I'm a Technical Writer at HubSpot, a global software company. I can code, troubleshoot software, and communicate complex technical functionality to customers and internal stakeholders. I have no formal technical training or background. Instead, I have a B.A. in English.
I used to think technology was “taking over.” I hated seeing people glued to their laptops or mobile devices. I was always the pen-and-paper person, at my happiest with a book (still am, to this day!).
Not surprisingly, I studied English in college, graduating from Norwich University in 2015. Majoring in English was both an easy and hard decision for me. During my high school days, I blew through classic novels—from Dickens to Austen and everything in between—as though they were comic books. I wrote stories and drew pictures since I learned how to grip one of those thick Crayola crayons when I was little. I loved to read and write.
The hard part was wrapping my head around the value of an English degree in a technical world. With all the hype around STEM, who’d hire a writer like me? Luckily, I put my doubts aside and decided to pursue what I loved in college. I spent four wonderful years reading a variety of novels, writing essays, and researching major literary events throughout history.
English Majors in the Work World
My first job after graduation was in the marketing department at Hoyle, Tanner & Associates, Inc., a civil engineering firm. After about a year, I joined HubSpot’s tech support team in May 2016. After nine months, I was promoted to a CRM/Sales Product Specialist. I continue to troubleshoot the HubSpot software in addition to writing and editing for various blogs and other content platforms. I then became a Technical Writer at HubSpot in August 2017, where I currently work across content, engineering, and product departments to write documentation that make our software understandable and easy to use.
English Majors are a GREAT Fit for Tech
I’m not the only English major working in tech at HubSpot. I could see a lot of English majors taking the same path as me. The tech industry needs people who can fulfill three important business needs, which happen to be areas that English majors excel in:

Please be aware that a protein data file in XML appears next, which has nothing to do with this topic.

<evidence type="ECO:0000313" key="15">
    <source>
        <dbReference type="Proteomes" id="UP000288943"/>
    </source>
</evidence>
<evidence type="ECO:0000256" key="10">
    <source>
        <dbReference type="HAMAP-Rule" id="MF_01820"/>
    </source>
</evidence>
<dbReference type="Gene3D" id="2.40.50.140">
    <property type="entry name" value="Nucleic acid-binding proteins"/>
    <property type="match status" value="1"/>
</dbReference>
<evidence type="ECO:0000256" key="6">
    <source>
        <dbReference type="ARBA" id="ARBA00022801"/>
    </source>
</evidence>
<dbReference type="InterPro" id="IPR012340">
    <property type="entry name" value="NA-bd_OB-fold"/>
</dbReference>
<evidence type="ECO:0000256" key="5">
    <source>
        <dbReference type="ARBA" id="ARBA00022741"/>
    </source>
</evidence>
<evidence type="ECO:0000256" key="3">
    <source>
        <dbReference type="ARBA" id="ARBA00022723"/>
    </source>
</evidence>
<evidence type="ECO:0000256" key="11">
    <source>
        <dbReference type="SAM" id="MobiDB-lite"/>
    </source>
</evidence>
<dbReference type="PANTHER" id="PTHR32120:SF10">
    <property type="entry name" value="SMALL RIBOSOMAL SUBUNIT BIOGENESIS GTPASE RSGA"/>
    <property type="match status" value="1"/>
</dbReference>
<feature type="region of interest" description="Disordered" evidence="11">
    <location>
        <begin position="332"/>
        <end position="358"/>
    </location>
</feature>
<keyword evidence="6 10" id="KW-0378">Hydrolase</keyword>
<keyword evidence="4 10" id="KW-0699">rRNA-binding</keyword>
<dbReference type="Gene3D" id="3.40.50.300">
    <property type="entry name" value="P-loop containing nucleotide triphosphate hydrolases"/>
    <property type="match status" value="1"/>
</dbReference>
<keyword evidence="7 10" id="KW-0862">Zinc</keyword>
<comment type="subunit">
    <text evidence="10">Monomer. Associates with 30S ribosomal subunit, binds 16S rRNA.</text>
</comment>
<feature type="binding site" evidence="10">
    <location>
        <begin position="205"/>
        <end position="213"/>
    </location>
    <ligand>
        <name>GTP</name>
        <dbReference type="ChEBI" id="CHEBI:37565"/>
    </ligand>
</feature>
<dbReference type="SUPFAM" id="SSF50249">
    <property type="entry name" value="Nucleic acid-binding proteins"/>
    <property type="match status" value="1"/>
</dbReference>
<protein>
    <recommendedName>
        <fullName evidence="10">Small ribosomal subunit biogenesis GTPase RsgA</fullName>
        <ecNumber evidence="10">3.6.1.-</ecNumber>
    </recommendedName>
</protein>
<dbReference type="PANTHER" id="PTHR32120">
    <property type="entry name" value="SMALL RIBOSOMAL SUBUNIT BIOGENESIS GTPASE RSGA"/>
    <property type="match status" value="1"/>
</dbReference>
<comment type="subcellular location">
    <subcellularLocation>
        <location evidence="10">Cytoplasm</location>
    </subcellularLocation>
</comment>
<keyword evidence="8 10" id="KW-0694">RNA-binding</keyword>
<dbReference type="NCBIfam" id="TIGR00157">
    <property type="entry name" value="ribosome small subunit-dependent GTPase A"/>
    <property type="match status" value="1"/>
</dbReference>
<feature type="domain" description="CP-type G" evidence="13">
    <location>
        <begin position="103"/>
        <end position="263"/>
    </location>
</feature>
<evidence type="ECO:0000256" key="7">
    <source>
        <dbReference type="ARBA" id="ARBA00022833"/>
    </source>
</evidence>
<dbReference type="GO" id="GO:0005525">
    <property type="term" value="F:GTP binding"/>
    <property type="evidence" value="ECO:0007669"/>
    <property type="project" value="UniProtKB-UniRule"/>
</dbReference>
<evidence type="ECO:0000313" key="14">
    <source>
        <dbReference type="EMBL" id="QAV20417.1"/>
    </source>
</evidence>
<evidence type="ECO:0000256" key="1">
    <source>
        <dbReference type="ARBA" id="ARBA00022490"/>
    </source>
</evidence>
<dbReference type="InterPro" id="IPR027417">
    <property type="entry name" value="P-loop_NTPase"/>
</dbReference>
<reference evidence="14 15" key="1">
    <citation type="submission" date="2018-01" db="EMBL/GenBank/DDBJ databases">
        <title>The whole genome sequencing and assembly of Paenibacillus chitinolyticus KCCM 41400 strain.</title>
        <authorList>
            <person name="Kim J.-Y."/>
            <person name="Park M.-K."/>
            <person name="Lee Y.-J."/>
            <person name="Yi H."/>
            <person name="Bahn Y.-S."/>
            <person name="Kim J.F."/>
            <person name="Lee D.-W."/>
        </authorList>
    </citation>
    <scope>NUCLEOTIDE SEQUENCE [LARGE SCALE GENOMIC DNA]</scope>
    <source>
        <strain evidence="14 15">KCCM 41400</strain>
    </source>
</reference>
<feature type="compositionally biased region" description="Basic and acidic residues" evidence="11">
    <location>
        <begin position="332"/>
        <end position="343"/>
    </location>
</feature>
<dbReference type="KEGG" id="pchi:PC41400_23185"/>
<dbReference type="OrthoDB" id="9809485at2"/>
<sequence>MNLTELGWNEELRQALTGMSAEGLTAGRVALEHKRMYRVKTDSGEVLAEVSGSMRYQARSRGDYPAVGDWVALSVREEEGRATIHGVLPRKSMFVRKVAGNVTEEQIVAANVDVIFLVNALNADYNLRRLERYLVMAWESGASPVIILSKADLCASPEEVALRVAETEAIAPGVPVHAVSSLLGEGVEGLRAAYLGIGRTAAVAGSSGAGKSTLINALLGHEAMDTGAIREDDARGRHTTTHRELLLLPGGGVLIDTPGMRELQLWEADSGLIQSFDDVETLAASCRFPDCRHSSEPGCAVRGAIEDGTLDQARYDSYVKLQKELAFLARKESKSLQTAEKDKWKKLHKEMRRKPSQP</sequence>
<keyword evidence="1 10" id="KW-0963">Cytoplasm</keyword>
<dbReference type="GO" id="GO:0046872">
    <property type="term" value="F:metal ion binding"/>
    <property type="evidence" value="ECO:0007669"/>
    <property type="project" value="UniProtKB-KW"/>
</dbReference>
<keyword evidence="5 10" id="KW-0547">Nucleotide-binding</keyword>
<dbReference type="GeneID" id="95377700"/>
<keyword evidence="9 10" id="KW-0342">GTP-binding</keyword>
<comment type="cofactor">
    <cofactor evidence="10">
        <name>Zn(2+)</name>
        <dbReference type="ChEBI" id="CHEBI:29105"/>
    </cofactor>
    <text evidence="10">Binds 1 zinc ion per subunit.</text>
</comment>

1. Clear Communication
An English major is a master communicator. We’ve spent years reading material, processing that information, and then articulating our thoughts in essays, often with a well-formatted thesis that defends an argument.
I knew I wouldn’t get a job as a literary analysis writer or a Dickens reader (though I’m sure those exist somewhere). But I take the communication skills I built from reading and writing and apply them to the tech industry.
Writing bridges the gap between human and machine, making technology accessible to everyone by adding a human element to man-made creations. In my interaction with users and internal stakeholders, in addition to my published writing on various blogs, I’m making technology attainable. A human voice takes the artificiality out of software and helps people connect with it.
2. Research and Analytical Abilities
Working in the tech field requires an incredible amount of research. There’s rarely a cut-and-dry answer or solution when you’re working with software. You need to dig into different tools, use your resources, and craft easy-to-understand language for users.
When you’re writing in the tech industry, you’re building trust with your audience. It’s your responsibility to make sure you’re creating accurate information that readers can rely on. I take the guesswork out of the equation for my readers. I do the research, analyze my findings, and share it with others. When my writing reaches either a customer, blog reader, or an internal employee, they already know the research has been done and my words hold truth.
Creativity exists in the tech field. In fact, it’s crucial. There are so many great minds at work building and maintaining the software, and there are also equally great minds adding a touch of creativity to share that software with the world.
Consider this: If a user is faced with a confusing software interface, they’re either going to a) give up and use something else or b) turn to help documentation. If the help documentation is as equally confusing as the user interface, then no matter how well-programmed the software is, the company won’t last. Software needs to be attainable to the techies and to the not-so-techies. If only engineers and programmers understand it, then there’s never going to be a strong customer base.
This is where creativity steps in. Creativity is something we can all relate to on a human level. Technical writers, product designers, marketers, and a variety of other departments play a role in making software easy to use, attractive to look at, and applicable to everyday life.
The tech industry needs diverse thinkers with diverse skill sets. That includes English majors. We excel at the three skills above in addition to a vast array of other skills.
There's a constant debate surrounding STEM and how it’s seen as a more valuable path than the arts. However, the arts and STEM fields shouldn't fight each other. Instead, the two areas fit together seamlessly, connected by English majors like me.
ABOUT THE AUTHOR
Abigael Donahue is a technical writer at HubSpot, a global software company. With a passion for writing, she is on a mission to make the technical world more human, one word at a time. Click here to view Abigael's website!